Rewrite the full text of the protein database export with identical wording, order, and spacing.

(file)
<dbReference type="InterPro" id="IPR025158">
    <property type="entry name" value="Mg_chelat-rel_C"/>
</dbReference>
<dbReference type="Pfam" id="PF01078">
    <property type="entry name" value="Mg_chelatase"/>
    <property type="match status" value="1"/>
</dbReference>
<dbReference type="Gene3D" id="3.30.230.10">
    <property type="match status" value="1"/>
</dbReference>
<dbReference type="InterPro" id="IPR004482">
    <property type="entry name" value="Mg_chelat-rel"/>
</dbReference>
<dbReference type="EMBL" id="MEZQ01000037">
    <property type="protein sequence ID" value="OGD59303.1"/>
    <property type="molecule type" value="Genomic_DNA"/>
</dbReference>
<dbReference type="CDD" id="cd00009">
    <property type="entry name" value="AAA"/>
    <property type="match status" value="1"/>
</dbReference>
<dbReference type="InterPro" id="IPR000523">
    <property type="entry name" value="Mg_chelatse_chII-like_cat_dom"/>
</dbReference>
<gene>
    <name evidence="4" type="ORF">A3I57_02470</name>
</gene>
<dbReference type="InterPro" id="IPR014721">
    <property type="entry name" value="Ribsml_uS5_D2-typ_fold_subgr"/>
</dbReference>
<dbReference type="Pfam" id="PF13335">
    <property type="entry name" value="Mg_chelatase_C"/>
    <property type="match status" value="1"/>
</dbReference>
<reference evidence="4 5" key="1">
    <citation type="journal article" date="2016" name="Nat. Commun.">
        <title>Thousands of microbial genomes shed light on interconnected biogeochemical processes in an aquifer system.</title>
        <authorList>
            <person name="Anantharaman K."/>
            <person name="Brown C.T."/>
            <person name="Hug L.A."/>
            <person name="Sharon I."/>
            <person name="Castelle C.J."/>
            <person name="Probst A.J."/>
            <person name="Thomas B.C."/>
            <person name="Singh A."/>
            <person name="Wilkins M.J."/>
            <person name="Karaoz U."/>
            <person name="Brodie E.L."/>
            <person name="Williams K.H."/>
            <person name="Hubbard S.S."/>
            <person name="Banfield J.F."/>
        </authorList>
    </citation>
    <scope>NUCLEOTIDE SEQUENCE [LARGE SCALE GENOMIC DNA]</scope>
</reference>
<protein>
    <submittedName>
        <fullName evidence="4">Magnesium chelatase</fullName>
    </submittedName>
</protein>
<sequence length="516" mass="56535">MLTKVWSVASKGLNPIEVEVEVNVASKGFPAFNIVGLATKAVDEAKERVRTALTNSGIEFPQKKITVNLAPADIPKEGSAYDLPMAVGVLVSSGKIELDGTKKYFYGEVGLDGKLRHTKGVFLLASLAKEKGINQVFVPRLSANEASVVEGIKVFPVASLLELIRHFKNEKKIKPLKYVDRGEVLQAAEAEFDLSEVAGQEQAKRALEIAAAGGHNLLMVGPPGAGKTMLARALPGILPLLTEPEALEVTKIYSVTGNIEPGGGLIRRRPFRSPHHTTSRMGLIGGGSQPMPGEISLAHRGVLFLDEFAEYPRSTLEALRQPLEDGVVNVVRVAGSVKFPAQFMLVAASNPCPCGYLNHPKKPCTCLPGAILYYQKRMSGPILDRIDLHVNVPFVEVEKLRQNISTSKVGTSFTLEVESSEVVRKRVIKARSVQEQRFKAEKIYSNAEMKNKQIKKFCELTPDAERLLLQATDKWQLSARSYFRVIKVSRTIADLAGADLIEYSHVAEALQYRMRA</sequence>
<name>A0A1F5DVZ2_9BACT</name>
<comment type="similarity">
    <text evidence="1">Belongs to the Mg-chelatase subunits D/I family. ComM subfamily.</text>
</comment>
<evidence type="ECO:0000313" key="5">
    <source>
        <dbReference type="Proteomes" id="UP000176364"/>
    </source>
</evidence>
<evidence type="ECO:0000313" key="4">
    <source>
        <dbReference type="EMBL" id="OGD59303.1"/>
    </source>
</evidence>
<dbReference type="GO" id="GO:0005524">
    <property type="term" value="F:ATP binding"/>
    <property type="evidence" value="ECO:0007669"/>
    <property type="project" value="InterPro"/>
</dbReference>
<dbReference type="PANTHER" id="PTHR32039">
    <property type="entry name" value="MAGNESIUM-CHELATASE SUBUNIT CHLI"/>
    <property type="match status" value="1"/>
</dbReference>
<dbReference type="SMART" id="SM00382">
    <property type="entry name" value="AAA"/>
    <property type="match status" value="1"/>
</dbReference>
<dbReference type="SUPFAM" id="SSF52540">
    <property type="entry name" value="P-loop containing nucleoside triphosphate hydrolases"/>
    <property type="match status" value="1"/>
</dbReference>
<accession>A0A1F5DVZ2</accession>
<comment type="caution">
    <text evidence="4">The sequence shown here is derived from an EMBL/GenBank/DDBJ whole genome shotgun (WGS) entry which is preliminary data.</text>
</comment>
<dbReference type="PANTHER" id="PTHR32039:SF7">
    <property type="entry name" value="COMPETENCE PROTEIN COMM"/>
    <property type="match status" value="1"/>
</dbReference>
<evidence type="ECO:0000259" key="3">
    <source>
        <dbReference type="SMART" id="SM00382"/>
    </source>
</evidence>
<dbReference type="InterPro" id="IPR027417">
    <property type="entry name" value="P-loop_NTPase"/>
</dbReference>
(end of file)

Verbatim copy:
<dbReference type="InterPro" id="IPR025158">
    <property type="entry name" value="Mg_chelat-rel_C"/>
</dbReference>
<dbReference type="Pfam" id="PF01078">
    <property type="entry name" value="Mg_chelatase"/>
    <property type="match status" value="1"/>
</dbReference>
<dbReference type="Gene3D" id="3.30.230.10">
    <property type="match status" value="1"/>
</dbReference>
<dbReference type="InterPro" id="IPR004482">
    <property type="entry name" value="Mg_chelat-rel"/>
</dbReference>
<dbReference type="EMBL" id="MEZQ01000037">
    <property type="protein sequence ID" value="OGD59303.1"/>
    <property type="molecule type" value="Genomic_DNA"/>
</dbReference>
<dbReference type="CDD" id="cd00009">
    <property type="entry name" value="AAA"/>
    <property type="match status" value="1"/>
</dbReference>
<dbReference type="InterPro" id="IPR000523">
    <property type="entry name" value="Mg_chelatse_chII-like_cat_dom"/>
</dbReference>
<gene>
    <name evidence="4" type="ORF">A3I57_02470</name>
</gene>
<dbReference type="InterPro" id="IPR014721">
    <property type="entry name" value="Ribsml_uS5_D2-typ_fold_subgr"/>
</dbReference>
<dbReference type="Pfam" id="PF13335">
    <property type="entry name" value="Mg_chelatase_C"/>
    <property type="match status" value="1"/>
</dbReference>
<reference evidence="4 5" key="1">
    <citation type="journal article" date="2016" name="Nat. Commun.">
        <title>Thousands of microbial genomes shed light on interconnected biogeochemical processes in an aquifer system.</title>
        <authorList>
            <person name="Anantharaman K."/>
            <person name="Brown C.T."/>
            <person name="Hug L.A."/>
            <person name="Sharon I."/>
            <person name="Castelle C.J."/>
            <person name="Probst A.J."/>
            <person name="Thomas B.C."/>
            <person name="Singh A."/>
            <person name="Wilkins M.J."/>
            <person name="Karaoz U."/>
            <person name="Brodie E.L."/>
            <person name="Williams K.H."/>
            <person name="Hubbard S.S."/>
            <person name="Banfield J.F."/>
        </authorList>
    </citation>
    <scope>NUCLEOTIDE SEQUENCE [LARGE SCALE GENOMIC DNA]</scope>
</reference>
<protein>
    <submittedName>
        <fullName evidence="4">Magnesium chelatase</fullName>
    </submittedName>
</protein>
<sequence length="516" mass="56535">MLTKVWSVASKGLNPIEVEVEVNVASKGFPAFNIVGLATKAVDEAKERVRTALTNSGIEFPQKKITVNLAPADIPKEGSAYDLPMAVGVLVSSGKIELDGTKKYFYGEVGLDGKLRHTKGVFLLASLAKEKGINQVFVPRLSANEASVVEGIKVFPVASLLELIRHFKNEKKIKPLKYVDRGEVLQAAEAEFDLSEVAGQEQAKRALEIAAAGGHNLLMVGPPGAGKTMLARALPGILPLLTEPEALEVTKIYSVTGNIEPGGGLIRRRPFRSPHHTTSRMGLIGGGSQPMPGEISLAHRGVLFLDEFAEYPRSTLEALRQPLEDGVVNVVRVAGSVKFPAQFMLVAASNPCPCGYLNHPKKPCTCLPGAILYYQKRMSGPILDRIDLHVNVPFVEVEKLRQNISTSKVGTSFTLEVESSEVVRKRVIKARSVQEQRFKAEKIYSNAEMKNKQIKKFCELTPDAERLLLQATDKWQLSARSYFRVIKVSRTIADLAGADLIEYSHVAEALQYRMRA</sequence>
<name>A0A1F5DVZ2_9BACT</name>
<comment type="similarity">
    <text evidence="1">Belongs to the Mg-chelatase subunits D/I family. ComM subfamily.</text>
</comment>
<evidence type="ECO:0000313" key="5">
    <source>
        <dbReference type="Proteomes" id="UP000176364"/>
    </source>
</evidence>
<evidence type="ECO:0000313" key="4">
    <source>
        <dbReference type="EMBL" id="OGD59303.1"/>
    </source>
</evidence>
<dbReference type="GO" id="GO:0005524">
    <property type="term" value="F:ATP binding"/>
    <property type="evidence" value="ECO:0007669"/>
    <property type="project" value="InterPro"/>
</dbReference>
<dbReference type="PANTHER" id="PTHR32039">
    <property type="entry name" value="MAGNESIUM-CHELATASE SUBUNIT CHLI"/>
    <property type="match status" value="1"/>
</dbReference>
<dbReference type="SMART" id="SM00382">
    <property type="entry name" value="AAA"/>
    <property type="match status" value="1"/>
</dbReference>
<dbReference type="SUPFAM" id="SSF52540">
    <property type="entry name" value="P-loop containing nucleoside triphosphate hydrolases"/>
    <property type="match status" value="1"/>
</dbReference>
<accession>A0A1F5DVZ2</accession>
<comment type="caution">
    <text evidence="4">The sequence shown here is derived from an EMBL/GenBank/DDBJ whole genome shotgun (WGS) entry which is preliminary data.</text>
</comment>
<dbReference type="PANTHER" id="PTHR32039:SF7">
    <property type="entry name" value="COMPETENCE PROTEIN COMM"/>
    <property type="match status" value="1"/>
</dbReference>
<evidence type="ECO:0000259" key="3">
    <source>
        <dbReference type="SMART" id="SM00382"/>
    </source>
</evidence>
<dbReference type="InterPro" id="IPR027417">
    <property type="entry name" value="P-loop_NTPase"/>
</dbReference>